It really looks like an inferior mortar mix was used. It has some pretty large grains of sand in it. It's not the bricks that are spalling (yet ) but I can flake off fairly large chunks of the mortar.

        Not really affecting the food but obviously would not be fun to have as a pizza ingredient. I'll probably just keep ahead of it removing any loose pieces for now.

        Thanks
        sigpicTiempo para guzarlos..... ...enjoy every sandwich!

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        • #5
          Re: Inside Dome Repair

          Thanks Dutch, sounds like good advice! I'll wait for some warmer weather before I crawl in there again though.

          Just out of curiosity, why does one finish the joint like that?
          "Building a Brick oven is the most fun anyone can have by themselves." (Terry Pratchett... slightly amended)

          http://www.fornobravo.com/forum/f8/p...pics-2610.html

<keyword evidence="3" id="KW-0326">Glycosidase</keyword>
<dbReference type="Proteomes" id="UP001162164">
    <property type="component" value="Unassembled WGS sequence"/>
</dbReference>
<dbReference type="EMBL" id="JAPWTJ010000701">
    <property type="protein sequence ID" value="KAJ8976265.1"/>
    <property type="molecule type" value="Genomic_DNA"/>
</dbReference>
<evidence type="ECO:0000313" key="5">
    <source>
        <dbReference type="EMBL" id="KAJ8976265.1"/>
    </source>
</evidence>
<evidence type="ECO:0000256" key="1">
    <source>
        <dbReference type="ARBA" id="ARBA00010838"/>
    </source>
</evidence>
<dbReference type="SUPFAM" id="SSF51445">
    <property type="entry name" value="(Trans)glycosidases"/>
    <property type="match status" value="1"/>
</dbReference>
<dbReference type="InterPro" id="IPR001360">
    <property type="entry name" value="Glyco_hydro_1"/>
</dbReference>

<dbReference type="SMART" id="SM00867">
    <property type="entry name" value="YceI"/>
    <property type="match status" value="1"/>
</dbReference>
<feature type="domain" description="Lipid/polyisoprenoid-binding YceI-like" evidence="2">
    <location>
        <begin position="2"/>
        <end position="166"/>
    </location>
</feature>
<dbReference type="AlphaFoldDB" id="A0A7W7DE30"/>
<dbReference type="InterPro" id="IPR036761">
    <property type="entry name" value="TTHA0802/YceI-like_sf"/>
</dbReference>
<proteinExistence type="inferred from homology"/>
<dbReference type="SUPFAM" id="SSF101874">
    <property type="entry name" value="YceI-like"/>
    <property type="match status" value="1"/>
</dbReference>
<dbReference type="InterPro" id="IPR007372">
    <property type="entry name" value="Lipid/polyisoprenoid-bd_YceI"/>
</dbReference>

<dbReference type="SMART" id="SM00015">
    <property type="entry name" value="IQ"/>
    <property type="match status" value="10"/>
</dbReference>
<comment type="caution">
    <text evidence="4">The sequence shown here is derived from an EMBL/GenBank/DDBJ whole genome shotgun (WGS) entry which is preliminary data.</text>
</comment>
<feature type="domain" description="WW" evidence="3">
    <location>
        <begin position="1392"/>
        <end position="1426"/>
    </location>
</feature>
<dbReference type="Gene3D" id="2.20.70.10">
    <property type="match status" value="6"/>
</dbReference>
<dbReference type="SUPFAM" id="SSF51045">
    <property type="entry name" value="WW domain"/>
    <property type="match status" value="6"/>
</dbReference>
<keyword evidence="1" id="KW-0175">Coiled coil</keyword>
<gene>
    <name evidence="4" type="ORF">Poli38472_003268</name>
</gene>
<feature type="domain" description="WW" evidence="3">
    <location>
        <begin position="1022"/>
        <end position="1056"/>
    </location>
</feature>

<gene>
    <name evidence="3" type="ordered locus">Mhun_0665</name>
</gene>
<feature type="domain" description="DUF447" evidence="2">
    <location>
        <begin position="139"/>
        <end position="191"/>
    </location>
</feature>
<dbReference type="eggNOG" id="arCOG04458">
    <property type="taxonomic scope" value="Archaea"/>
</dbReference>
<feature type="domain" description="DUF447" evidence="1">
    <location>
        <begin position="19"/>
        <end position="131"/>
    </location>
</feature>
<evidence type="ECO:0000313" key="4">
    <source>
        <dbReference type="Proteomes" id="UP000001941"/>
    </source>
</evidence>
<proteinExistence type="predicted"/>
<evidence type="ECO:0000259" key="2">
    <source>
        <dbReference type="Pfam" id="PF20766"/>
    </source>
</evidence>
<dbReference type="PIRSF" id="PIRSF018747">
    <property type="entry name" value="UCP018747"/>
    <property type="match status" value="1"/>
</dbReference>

http://www.fornobravo.com/forum/f9/p...nues-2991.html

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          • #6
            Re: Inside Dome Repair

            Great advice Dutch, I agree.

            I have done repairs on ovens from the inside, and it works. My thinking is to buy the best quality Refrattario you can find locally -- buy the most expensive, because you don't need a lot. Also, you should make sure your oven dome is wet when you apply the mortar. You want it to cure slowly and you don't want the dome material sucking the moisture out of your mortar.

            But don't do anything until you have to. Keep cooking Jim.
            James